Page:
If you were to draw up a blueprint for the perfect chief executive you'd want them to oversee continous year-on-year growth, govern for the long term without incident, create a working culture that inspires all employees, and to have founded the company too.
SAS chief executive Jim Goodnight ticks all of these boxes, having created the company in 1976 based on products he developed. He has since achieved revenue and profit improvements for a straight 36 years.
Goodnight has managed to do all this while creating a working environment that's second to none in the business world. The company was placed first in Fortune magazine's top places to work in the US two years in a row.
V3.co.uk spoke with Goodnight at the firm's annual Global Forum event in Las Vegas and he said that, in all the years that he's been in charge of SAS, the use and understanding of data analytics has never been higher.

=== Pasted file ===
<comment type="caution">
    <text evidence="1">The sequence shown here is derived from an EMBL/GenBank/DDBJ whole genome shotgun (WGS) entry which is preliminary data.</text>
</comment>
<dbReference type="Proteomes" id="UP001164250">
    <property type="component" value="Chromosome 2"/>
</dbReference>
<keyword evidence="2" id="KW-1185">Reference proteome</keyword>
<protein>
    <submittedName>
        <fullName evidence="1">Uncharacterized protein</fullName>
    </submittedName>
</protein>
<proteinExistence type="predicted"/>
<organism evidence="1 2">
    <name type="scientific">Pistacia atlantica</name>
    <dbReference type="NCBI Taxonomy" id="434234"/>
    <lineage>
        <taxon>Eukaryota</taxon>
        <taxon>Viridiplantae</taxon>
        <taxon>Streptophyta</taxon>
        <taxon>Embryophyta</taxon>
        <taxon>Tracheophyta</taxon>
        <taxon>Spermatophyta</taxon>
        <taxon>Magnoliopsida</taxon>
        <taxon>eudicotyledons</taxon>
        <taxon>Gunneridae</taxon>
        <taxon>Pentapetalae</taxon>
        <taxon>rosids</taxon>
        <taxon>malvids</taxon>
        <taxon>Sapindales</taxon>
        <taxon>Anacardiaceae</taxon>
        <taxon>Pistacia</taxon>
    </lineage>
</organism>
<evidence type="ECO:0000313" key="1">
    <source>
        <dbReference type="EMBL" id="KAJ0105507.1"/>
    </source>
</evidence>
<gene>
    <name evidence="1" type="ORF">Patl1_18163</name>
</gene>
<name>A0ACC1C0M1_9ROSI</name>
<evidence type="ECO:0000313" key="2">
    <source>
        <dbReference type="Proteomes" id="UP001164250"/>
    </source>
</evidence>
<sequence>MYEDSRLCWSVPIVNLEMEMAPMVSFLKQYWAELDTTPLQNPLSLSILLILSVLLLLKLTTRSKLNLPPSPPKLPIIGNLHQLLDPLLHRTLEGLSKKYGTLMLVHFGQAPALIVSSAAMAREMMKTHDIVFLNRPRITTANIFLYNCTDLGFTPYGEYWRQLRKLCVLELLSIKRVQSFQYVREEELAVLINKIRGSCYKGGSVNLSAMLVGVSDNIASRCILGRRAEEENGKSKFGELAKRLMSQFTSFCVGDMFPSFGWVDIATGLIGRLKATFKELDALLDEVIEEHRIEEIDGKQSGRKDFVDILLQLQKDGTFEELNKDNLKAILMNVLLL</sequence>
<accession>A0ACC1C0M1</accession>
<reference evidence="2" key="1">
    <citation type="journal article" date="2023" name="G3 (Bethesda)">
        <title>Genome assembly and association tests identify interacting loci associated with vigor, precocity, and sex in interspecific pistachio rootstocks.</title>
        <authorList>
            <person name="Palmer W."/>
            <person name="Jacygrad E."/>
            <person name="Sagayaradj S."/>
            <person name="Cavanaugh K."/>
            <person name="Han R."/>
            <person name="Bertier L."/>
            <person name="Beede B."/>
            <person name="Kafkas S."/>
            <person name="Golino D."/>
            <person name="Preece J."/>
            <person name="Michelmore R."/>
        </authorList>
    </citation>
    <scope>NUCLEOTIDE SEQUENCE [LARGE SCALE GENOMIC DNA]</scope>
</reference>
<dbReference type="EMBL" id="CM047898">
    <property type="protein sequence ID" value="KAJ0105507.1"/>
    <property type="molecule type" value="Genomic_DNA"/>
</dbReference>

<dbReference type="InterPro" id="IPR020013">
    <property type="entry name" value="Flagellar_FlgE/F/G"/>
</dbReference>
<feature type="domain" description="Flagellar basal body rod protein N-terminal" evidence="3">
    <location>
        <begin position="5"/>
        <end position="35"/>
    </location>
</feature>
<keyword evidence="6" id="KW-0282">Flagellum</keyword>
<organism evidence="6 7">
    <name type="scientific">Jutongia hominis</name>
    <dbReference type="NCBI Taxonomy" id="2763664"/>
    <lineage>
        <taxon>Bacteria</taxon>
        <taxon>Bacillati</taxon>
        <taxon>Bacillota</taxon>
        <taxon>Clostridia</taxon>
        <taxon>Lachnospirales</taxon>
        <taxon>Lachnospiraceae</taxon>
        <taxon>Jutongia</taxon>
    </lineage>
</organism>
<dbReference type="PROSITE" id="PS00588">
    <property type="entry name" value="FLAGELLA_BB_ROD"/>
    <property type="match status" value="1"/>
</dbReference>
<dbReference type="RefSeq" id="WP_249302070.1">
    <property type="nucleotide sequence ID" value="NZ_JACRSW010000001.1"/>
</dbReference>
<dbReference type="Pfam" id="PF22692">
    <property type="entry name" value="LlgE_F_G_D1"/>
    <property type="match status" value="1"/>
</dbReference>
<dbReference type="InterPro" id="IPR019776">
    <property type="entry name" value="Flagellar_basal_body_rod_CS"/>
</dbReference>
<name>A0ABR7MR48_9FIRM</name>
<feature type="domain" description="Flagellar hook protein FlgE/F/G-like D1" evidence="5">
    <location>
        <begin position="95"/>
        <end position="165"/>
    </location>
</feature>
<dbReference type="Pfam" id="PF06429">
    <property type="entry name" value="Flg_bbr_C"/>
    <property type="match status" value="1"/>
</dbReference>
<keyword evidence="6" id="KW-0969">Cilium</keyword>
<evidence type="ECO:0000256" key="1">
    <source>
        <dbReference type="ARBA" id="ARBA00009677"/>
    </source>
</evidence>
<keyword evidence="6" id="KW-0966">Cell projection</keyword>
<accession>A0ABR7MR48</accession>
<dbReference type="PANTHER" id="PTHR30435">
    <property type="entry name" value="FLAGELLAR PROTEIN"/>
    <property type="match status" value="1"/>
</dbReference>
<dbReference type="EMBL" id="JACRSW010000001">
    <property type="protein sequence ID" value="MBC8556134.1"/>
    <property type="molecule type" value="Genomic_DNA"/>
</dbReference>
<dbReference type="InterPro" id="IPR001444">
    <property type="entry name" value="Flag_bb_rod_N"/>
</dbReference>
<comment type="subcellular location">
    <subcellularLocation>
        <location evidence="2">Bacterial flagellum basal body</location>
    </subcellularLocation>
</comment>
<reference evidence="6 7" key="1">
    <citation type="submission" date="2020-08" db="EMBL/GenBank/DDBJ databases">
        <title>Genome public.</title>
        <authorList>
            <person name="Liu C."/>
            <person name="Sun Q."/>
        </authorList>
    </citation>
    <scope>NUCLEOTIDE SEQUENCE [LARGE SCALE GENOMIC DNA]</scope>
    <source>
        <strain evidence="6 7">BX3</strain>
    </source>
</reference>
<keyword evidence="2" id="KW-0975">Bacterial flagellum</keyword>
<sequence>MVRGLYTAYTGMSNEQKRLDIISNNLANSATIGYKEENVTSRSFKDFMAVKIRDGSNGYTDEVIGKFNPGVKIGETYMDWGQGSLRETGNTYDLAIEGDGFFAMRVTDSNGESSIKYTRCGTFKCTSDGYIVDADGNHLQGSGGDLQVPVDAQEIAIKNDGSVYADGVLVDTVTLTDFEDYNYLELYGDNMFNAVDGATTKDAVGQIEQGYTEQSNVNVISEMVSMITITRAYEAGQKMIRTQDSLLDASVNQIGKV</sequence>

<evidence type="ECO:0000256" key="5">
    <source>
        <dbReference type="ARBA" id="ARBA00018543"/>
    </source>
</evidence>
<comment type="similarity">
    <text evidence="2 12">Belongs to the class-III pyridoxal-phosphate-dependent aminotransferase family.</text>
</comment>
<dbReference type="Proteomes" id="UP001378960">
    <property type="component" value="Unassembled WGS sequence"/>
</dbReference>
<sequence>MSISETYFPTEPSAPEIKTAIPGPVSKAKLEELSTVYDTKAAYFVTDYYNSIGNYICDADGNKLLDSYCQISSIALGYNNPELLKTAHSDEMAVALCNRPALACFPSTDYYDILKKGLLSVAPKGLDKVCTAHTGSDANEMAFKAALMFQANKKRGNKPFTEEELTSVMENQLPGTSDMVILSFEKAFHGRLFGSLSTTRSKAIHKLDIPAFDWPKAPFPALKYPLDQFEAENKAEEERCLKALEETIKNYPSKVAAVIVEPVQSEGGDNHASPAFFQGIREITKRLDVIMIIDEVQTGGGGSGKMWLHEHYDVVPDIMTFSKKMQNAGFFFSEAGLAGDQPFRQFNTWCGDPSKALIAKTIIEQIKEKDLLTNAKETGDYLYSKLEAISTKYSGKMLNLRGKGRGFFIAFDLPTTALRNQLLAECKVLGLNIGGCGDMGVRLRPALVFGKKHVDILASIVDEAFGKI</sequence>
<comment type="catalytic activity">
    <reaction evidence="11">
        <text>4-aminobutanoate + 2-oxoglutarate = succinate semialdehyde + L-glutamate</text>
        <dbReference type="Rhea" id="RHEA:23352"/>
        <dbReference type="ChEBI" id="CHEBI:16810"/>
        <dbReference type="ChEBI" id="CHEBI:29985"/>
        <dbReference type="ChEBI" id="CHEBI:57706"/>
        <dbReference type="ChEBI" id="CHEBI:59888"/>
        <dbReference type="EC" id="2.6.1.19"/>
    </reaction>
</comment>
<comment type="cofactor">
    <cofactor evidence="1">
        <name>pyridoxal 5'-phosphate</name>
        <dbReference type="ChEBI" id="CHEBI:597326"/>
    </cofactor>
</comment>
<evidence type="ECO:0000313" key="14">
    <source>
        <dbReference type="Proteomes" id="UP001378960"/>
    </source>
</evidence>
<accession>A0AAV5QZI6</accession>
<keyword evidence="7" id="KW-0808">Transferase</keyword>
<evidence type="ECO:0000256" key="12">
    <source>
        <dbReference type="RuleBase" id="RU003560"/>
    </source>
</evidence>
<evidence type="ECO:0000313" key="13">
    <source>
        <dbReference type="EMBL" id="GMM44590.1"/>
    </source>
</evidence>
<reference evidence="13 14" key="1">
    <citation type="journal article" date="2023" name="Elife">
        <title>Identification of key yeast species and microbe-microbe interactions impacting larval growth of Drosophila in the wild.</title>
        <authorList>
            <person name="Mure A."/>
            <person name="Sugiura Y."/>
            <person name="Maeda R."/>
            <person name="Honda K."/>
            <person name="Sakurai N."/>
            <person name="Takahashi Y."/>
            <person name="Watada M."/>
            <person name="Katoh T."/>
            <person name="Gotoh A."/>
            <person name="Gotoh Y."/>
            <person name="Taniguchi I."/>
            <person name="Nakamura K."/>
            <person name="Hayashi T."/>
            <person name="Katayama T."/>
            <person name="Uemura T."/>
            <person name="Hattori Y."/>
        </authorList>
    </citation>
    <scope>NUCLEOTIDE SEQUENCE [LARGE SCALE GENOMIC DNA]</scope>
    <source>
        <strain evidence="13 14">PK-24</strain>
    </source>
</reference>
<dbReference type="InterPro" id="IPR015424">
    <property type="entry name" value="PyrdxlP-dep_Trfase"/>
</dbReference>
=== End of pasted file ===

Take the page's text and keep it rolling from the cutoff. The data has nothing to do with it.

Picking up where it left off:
"There have been at least two dozen businesses books that have talked about analytics in the best sellers charts in the last few years, and they all talk about the idea that the businesses that are getting ahead are the ones that are using analytics," he said.
"[Businesses] have to deal with data head on or else it's going to overwhelm them and they'll just end up dumping it rather than using it, but more chief executives are getting savvy with the use of data," he said.
This goes for the public sector as well as the private, Goodnight explained, noting that over time he's spoken with numerous state governors who are starting to understand the importance of data analytics to help uncover fraud and improve law enforcement.
Underlining this was work was an award given to the North Carolina Office of State Controller for its work with SAS to create the Criminal Justice Law Enforcement Automated Services database.
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